South Carolina Bankruptcy Law
South Carolina bankruptcy laws match federal laws and closely reflect the laws of other states. South Carolina has exemptions for certain types of bankruptcy, and the state’s exemptions are often considered in between lenient and strict. Regardless of assets taken, the bankruptcy laws do not try to prohibit a person or family from filing South Carolina bankruptcy. In fact, the laws are there to help people and their credit in the long run.
Like most other states, South Carolina requires people who are considering South Carolina bankruptcy to complete a credit counseling course six months before officially filing. They must also complete a debtor education course before reaching a final settlement.
South Carolina Bankruptcy : Personal and Corporate
Families and corporations can both file South Carolina bankruptcy under different chapters. Although there are other chapters and options, individuals and families usually file under Chapter 7 or Chapter 13, while corporations will usually file under Chapter 11.
SC Bankruptcy : Chapter 7
This type of South Carolina bankruptcy usually applies to families or individuals with large amounts of unsecured debt and insignificant means for income. This type of SC bankruptcy is often referred to as straight or liquidation because a person is usually left with a clean slate after a creditor obtains all the necessary assets.
As in most other states, a person must pass a means test in order to qualify for Chapter 7. Normally, a family’s income must fall below the state’s household average, which is $42,117. South Carolina also has one of the highest unemployment rates within the entire country at 11.2%. If a family is proved incapable of providing structured payments over the next years, they may file Chapter 7 and usually qualify for the following exemptions:
• $100,000 homestead for a family
• Up to 100% of earnings in some cases
• Up to $11,500 for personal property
• $5,000 for vehicle
SC Bankruptcy : Chapter 11
If a corporation is facing economic instability, the owner may choose to file for Chapter 11. This type of bankruptcy allows the company a grace period to reorganizes its finances, employees, and logistics in order to reduce its overall owed debt.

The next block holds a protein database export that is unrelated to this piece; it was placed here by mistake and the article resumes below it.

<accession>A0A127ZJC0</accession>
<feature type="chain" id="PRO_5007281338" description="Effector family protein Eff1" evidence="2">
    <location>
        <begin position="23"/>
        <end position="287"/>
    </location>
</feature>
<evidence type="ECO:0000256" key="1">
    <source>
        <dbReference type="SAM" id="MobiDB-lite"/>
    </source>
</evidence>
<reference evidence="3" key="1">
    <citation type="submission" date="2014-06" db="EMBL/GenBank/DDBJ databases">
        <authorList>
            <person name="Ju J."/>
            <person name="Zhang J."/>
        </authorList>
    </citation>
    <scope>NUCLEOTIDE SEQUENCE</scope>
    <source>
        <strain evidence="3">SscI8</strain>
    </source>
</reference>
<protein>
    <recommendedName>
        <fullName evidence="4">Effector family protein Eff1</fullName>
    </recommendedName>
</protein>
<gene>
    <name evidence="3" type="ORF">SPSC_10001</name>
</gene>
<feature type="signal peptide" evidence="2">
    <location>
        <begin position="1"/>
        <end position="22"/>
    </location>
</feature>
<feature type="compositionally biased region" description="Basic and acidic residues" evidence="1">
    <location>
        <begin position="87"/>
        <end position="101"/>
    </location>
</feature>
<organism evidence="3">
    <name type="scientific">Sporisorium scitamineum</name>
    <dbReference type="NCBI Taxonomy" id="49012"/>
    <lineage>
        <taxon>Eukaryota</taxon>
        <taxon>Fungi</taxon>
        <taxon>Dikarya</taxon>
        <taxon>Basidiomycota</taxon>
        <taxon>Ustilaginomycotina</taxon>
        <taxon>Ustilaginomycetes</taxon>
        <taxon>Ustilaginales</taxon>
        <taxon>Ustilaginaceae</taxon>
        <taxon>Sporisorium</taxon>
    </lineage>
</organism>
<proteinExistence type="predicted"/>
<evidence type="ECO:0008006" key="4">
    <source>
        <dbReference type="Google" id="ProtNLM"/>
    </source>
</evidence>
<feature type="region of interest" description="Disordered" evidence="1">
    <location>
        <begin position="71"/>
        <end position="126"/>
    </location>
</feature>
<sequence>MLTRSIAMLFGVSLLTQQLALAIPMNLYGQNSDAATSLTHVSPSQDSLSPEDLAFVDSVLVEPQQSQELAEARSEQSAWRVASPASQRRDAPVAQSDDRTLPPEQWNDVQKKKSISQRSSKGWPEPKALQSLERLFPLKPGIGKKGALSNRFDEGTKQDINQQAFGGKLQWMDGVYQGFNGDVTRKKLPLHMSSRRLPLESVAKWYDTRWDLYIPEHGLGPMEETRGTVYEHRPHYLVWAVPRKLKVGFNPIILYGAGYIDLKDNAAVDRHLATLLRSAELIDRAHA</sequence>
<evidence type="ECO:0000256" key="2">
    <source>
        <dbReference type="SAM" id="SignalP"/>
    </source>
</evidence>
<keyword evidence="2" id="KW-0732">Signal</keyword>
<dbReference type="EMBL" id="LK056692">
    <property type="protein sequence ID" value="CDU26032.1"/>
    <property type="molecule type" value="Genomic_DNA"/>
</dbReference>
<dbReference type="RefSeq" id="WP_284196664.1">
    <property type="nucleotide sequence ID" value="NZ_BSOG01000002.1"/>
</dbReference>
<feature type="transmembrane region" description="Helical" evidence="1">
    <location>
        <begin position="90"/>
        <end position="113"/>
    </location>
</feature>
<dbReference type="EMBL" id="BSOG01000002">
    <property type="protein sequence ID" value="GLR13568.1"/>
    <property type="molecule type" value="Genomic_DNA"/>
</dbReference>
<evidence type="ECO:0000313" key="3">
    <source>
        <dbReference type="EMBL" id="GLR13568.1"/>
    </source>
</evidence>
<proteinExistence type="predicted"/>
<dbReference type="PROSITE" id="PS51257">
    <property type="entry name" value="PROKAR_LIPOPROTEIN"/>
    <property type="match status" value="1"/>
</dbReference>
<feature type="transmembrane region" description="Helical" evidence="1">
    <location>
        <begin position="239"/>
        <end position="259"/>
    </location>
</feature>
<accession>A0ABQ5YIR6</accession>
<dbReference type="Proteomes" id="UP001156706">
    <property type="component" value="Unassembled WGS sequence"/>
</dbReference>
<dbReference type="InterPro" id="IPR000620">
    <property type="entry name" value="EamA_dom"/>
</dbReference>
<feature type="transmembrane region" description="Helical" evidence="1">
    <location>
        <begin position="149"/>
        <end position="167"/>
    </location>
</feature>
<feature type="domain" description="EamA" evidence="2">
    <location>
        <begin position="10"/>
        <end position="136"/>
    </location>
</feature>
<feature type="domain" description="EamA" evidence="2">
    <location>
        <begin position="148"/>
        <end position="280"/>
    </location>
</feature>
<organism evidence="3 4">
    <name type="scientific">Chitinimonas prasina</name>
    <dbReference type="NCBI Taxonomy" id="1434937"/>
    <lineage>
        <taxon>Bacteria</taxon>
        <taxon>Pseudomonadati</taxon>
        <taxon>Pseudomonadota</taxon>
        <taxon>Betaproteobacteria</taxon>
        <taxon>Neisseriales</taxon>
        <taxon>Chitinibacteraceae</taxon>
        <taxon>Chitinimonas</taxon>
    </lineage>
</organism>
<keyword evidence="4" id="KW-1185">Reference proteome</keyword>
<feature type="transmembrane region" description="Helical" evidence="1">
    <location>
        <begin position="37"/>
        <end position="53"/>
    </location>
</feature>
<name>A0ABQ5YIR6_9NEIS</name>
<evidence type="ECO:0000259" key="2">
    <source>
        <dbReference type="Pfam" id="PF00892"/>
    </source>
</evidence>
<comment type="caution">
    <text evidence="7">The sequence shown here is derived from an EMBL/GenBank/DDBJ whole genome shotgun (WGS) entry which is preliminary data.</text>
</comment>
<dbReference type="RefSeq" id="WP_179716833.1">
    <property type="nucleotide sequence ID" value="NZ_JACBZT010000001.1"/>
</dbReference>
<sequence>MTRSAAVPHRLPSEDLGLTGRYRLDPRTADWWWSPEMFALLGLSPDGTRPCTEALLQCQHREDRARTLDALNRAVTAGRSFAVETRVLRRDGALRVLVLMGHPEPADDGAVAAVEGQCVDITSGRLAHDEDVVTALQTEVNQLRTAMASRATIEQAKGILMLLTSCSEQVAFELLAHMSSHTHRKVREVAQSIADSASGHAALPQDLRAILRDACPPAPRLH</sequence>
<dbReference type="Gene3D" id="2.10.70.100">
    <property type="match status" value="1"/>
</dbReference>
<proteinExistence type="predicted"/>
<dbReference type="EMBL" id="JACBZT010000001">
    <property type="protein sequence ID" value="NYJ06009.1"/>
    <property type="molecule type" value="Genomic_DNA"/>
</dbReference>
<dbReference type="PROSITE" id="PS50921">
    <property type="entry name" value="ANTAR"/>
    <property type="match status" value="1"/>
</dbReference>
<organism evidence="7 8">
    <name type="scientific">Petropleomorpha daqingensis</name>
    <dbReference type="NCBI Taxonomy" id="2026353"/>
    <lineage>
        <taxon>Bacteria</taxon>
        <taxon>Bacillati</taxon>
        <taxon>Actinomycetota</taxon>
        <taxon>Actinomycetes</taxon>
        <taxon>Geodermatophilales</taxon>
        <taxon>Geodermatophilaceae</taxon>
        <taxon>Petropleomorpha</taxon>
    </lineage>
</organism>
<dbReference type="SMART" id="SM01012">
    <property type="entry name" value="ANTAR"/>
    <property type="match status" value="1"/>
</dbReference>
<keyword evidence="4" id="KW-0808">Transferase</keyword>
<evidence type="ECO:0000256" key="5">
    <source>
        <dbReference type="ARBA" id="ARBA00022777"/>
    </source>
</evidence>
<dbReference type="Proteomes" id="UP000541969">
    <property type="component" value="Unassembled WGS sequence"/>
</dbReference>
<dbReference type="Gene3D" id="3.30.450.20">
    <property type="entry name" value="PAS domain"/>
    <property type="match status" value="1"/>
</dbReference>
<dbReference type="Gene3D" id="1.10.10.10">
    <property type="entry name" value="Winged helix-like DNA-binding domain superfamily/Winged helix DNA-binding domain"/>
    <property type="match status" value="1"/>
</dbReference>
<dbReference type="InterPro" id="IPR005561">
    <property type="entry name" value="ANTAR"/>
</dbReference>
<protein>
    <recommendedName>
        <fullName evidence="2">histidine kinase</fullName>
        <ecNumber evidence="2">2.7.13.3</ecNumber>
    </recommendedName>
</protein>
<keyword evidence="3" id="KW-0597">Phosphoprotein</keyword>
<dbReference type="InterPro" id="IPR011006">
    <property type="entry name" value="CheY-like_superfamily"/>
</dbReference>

SC Bankruptcy : Chapter 13
If a family doesn’t qualify for Chapter 7, they may be forced to file for Chapter 13. In some cases, a person or family may choose to file for Chapter 13 if they own a large amount of property. A family is granted an “automatic stay” as they pay structured payments over the next three to five years, even if their home or property is in danger of foreclosure.
If a person or family files under Chapter 7, their state and federal tax returns may be collected by a creditor. Tax returns qualify as assets, and if they are significant, a creditor will definitely try to collect them. If a person files Chapter 13, their tax returns are often safe and used for living expenses or implemented back into the repayment.
Filing for South Carolina Bankruptcy
SC Bankruptcy is no easy matter, and the process is complicated and time consuming. It’s always a good idea to try and hire a lawyer. They can help you with submitting documents and fees in the right amount of time, and they can also help you reach the cheapest settlement with the creditors. You can also go through a state filing service, but again, you should try your best to hire a lawyer.